Dr. Tom Prichard Columns
The Doctor's Note: What's Wrong With The Business?
By Dr. Tom Prichard
Feb 16, 2006 - 10:43 AM

One of the biggest questions or topics of conversation about pro wrestling these days is, "What's wrong with the business?"

I don't think there's one clear cut answer.  I have my own ideas about what is wrong but my opinions aren't always filled with solutions, therefore they come off more as complaining rather than explaining at times.

Number one, we can't put the genie back in the bottle.  Why would the new generation of fans want to watch sports entertainment or pro wrestling on the independent scene these days?  I ask myself that question every time I attend an indy show.  What are these people doing here?  Well, most are family and friends.  Others are just looking for a night out and some decent entertainment.  

Too many independent guys flat out don't get it.  I hear stories all the time about "I deserve a belt, I'm gonna have to talk to the promoter about paying me more than $10!" $10?!  Some of these guys should be paying the PROMOTER for letting them be on the card that night!  Everybody's a Superstar!  They can't be beat in front of 20-30 people because it will kill their "heat."  GIVE ME A BREAK!  PAALEEZE!!!

It really was a lot harder to break in 20 years ago.  These days a wrestling school pops up and some guy who knew a guy who knew a lady who used to "date" a guy who ushered at the matches at the high school and bought one of the wrestlers a coke one time is now a certified trainer!!!  Then his "students" truly believe they are superstars who can demand top dollar and should be treated with respect because they wrestled in a National Guard Armory in front of 17 people twice a year!  Anybody who has been in an independent dressing room in the last year in Tennessee will attest to this.  That is if they have been anywhere and made a living in the wrestling business...EVER.  Not just wrestled on the weekends and still live with their mom or grandmas.  But actually got off their skinny (or fat), lazy  asses and traveled the country and took any and every booking there was to take REGARDLESS of what the payoff was, JUST to get their name and reputation known.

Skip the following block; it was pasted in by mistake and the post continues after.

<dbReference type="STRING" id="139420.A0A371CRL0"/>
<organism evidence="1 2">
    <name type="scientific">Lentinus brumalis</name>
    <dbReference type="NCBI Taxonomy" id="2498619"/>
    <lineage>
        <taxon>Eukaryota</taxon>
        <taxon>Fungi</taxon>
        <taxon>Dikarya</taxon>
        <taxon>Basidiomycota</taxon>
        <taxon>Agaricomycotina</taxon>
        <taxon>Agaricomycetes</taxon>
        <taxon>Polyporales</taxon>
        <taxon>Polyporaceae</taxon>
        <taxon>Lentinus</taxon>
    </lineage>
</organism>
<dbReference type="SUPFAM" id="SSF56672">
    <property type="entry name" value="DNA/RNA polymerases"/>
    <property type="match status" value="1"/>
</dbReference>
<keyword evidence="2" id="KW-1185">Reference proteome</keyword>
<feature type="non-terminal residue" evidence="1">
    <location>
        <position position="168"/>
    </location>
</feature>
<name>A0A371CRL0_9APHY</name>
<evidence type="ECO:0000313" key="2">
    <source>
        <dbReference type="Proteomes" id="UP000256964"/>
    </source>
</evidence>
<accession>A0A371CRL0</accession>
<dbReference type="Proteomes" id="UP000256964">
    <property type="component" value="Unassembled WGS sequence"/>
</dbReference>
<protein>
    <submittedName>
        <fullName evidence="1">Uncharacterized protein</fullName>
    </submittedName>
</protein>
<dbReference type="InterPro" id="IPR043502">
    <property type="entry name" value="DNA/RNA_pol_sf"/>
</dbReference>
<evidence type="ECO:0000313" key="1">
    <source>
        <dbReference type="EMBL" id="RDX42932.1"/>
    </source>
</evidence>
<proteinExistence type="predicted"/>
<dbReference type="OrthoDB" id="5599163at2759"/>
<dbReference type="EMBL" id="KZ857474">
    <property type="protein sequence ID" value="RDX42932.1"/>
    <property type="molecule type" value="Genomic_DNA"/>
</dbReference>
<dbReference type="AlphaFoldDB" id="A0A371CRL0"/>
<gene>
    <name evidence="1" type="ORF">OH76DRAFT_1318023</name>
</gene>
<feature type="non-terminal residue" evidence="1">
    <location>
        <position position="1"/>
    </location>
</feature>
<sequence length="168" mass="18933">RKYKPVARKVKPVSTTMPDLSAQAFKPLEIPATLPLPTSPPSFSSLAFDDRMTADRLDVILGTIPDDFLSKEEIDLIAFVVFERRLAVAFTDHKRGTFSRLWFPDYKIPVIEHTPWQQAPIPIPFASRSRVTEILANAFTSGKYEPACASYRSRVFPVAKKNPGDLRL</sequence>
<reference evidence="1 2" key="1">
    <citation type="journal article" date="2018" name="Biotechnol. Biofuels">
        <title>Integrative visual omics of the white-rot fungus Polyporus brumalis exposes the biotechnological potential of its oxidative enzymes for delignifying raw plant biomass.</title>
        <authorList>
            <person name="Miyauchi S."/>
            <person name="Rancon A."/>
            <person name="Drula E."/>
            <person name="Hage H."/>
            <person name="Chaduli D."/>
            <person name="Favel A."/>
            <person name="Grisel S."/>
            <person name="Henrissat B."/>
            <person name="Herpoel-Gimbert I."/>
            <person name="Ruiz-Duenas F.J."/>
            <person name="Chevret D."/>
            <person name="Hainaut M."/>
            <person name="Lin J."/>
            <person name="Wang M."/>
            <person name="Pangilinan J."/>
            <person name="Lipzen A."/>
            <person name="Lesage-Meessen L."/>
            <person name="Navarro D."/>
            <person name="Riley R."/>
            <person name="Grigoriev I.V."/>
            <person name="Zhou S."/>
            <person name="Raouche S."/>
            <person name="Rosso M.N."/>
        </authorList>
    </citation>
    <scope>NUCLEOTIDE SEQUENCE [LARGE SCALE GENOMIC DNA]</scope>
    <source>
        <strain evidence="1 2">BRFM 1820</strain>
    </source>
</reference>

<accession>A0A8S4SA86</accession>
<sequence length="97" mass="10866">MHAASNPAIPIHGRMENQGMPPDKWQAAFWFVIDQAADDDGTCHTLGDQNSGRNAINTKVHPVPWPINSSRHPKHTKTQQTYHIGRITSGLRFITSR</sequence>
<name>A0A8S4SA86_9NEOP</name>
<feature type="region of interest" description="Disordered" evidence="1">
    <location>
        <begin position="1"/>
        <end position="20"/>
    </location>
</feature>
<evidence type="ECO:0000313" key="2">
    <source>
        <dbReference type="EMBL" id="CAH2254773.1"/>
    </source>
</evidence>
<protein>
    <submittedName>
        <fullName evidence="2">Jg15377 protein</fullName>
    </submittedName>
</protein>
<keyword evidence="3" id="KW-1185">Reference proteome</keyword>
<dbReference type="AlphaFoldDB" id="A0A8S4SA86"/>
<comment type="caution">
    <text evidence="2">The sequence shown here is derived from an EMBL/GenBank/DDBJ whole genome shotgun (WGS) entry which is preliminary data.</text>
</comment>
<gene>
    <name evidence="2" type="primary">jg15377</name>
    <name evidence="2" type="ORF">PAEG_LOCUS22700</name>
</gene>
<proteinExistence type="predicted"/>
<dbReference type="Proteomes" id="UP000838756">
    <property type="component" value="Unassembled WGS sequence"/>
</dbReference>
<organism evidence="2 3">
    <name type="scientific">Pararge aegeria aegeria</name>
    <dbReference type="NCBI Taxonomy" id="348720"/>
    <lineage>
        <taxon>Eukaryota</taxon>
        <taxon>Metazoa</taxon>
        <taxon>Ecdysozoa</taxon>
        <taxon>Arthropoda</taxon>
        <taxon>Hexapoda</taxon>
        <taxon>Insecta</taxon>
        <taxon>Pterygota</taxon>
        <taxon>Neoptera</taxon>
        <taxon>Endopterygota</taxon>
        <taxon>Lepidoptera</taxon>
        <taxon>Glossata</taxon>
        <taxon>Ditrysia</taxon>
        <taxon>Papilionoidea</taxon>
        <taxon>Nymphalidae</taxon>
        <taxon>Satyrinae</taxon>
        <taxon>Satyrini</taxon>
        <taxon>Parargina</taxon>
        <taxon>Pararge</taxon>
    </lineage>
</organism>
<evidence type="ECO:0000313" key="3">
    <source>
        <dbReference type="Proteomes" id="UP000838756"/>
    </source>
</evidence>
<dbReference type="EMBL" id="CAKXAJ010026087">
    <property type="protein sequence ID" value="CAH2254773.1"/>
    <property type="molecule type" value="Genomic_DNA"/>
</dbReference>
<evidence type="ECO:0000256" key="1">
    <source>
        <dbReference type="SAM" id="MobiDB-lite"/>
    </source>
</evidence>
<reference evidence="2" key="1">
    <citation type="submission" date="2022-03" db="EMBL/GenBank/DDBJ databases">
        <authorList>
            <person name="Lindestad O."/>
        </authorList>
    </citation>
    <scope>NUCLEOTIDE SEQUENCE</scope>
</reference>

I come across both kinds.  The ones who ask me what they should do to get to the next level and then follow through.  Then there are more of the ones who talk a great game but wake up at 11 am, eat biscuits and gravy, watch Jerry Springer and Cheaters and then meander into the gym 2-3 days a week.  They talk about how bad they want it and how they are "gonna talk to the promoter because I'm gettin' screwed" bullshit.  It's the same old story of you keep doing what you're doing and you're going to keep getting what you're getting.

Attitude.  Respect.  Determination.  Ambition.  You can't just wish and hope you're going to get somewhere.  Ring of Honor.  Jim Kettner's Super 8. TNA. Japan.  East Coast.  West Coast.  Google.  Network.  Make contacts.  Do you want to make it to the "show?"  WWE?  Is that what you REALLY want?  Once you get there, then what?  More importantly, what exactly is your plan to get there?  Who knows about you outside those 20 people that watch you at the flea market or armory?  Again, who really cares past those same people who watch you and then post on that company's message boards?  Really, think about it. Wish in one hand and shit in another.  

The competition is extreme.  Why would those who make decisions in other, higher profile companies want to employ some punk with a disrespectful, know-it-all attitude?  They wouldn't.  I've stuck my neck out a few times only to kicked in the head.  These real respectful, humble guys turn out to be prima donna pricks that have totally shit on their opportunity.  That caused me to be a little more particular in who I recommend or endorse.  Especially for overseas tours.  

Others I have recommended or helped have really made the most of their opportunity.  And they have remained humble, ambitious and real.  Oh yeah.  Real.

Too many guys on the indy level are pretending to be something they're not. Hell, even on the larger stage there's people trying to be something they're not and that translates into nobody believing in the product on all levels.

What's wrong with things today in my opinion is what was right (and wrong) with things years ago.  After reading
the Superstar Billy Graham book ,  it was obvious there was a lot of wrong going on years ago.  But that's what made guys like Graham so special.  They were outlaws.  They were dangerous.  They were real.  What you saw was what you got.  Crazy, insane and as real as it got.  

I don't recommend the lifestyle that Superstar and many of his peers lived by back then.  But I do remember watching and following the careers of him and his counterparts and when they walked into the arena they were special.  They carried themselves as such and looked every bit the part of wrestlers.  They didn't look like the paper boy.

Pro wrestling has never been everyone's cup of tea.  I liked it better that way.  It appealed to real fans, but not the masses.  There's more money on the main stage no doubt.  Once cable TV came along it was inevitable that the business couldn't be contained.  It was good and bad on many levels.  The good was it made a few guys rich.  The bad is it made a lot of guys think they could buy a pair of boots and trunks and just be "rasslers."  

I don't like everything the business has become but I understand it and why it has to be this way.  It's a big corporation and corporate people are running things.  If you want to be in the game, you've got to play the game.  Then again if you just want to play pretend, then there's a stage for that too.

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